|I just have a little bit to cast off, and then I'm done. Then it's on to making another shrug, this time with the heavier|
weight Aran yarn the pattern calls for.
This past Saturday, I went to my local knitting store, Cottage Yarn, to sit and work on my Brynn shrug for a while. A sale was in progress, along with a free class, so the shop was busy, but there was a comfortable chair available, so I sat down and chatted with a couple of other women. What a pleasure it is to find company in this manner, without having to play telephone tag, without having to compare school or work or family schedules to eke out a few mutual free hours for a get-together. Visiting with like-minded companions without having to lay the groundwork of planning and mapping out is a rare pleasure in the jam-packed life of a modern working mom.
After my brief respite, however, it was on to my younger son’s first football game. There I sat on hard bleachers, sweating from the heat. (The expanding piece of wool knitwear that lay on my lap as I worked my needles certainly added to my discomfort, but I couldn't resist the chance to use my time seated in a productive manner). My son’s team won the game, and, despite having been sick and missed several practices, he was able to play some, so the day was a cheerful one. Moments after the game ended, a forceful afternoon rainstorm began, but, luckily, my knitting project was in a plastic tote bag, so I was drenched, but the tweed stayed dry. (I do have my priorities in order.)
The rainstorm also ended a miserable weather cycle. After weeks of insufferable humidity, high temperatures, and daily violent afternoon thunderstorms, a cold front moved in on Saturday night. Sunday dawned, cool and bright and clear. I celebrated the brief, perhaps short-lived onset of cooler weather by taking my dog for an early-morning walk.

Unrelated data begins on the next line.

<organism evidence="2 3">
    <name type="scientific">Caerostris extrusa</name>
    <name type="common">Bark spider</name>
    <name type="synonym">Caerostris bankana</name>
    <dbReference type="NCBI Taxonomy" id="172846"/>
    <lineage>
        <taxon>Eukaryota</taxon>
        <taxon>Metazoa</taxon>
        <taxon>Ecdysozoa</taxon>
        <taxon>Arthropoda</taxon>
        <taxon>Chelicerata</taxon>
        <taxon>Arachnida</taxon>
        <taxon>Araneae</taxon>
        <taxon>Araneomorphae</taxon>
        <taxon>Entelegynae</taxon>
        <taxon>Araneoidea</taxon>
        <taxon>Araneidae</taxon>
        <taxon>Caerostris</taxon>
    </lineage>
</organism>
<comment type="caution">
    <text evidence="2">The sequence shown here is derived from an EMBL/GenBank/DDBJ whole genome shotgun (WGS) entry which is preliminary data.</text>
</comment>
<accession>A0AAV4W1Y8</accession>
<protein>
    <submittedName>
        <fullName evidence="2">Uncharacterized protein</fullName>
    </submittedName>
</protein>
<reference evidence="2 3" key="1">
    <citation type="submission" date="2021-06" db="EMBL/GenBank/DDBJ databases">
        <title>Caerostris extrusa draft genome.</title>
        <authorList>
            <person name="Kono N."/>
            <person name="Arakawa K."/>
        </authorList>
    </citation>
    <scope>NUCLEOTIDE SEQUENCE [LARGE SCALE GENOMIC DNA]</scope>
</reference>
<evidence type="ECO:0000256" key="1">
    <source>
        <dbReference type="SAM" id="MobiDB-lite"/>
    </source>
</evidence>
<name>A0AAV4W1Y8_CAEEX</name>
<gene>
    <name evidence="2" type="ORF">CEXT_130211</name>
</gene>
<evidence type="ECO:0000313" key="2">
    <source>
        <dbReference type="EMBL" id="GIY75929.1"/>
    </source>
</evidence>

That evening, I went to a cookout at my sister-in-law’s house. A passionate knitter herself, Karen showed me the latest additions to her impressive stash (including some Noro Aya I gazed at longingly). The colors of Noro yarn are so intoxicating. As the get-together was a birthday celebration, during my visit, I gave Karen a book, Sock Yarn Studio, which has some great ideas for using her sock yarn stash. There is also a pattern in the book for a beautiful shawl that is made using remnants of leftover yarn—perfect for avid sock knitters who don’t know what to do with leftover bits of yarn.
I was also able to spend some time wandering outside a bit and here, I thought I’d share some pictures I took of the North Carolina countryside. I hope that soon the leaves will be fiery in color, my tweed shrug will be complete, and I can wear my other fuzzy wool creations, items that would serve me well in the depths of snowy winter in more northern climes.
|The Icelandic horses enjoy the cooler temperatures.|
|These chestnuts have such a beautiful rich brown color.|
|I love the old-fashioned outbuildings.|
|The hibiscus are still in bloom. |
You have just reminded me that there is so much more in this state outside of my city. I'm definitely going to plan a hiking trip this weekend, thank you! Also, I absolutely adore the shrug, the pattern is so unconventional that it really draws me in (I want to make my own now!)ReplyDelete
The shrug is gorgeous! Love the texture - perfect for cooler autumn days. Glad you have your priorities right about protecting the knitting from the wet if not the rest of you! Lovely pics of the N Carolina countryside too. E xReplyDelete
Love all the pics :) The shrug looks really nice, hope you post a photo of it in Knitting & Crochet :) Congrats to your son and his team for winning the game!ReplyDelete
I love those colours in your shrug together, really beautiful!ReplyDelete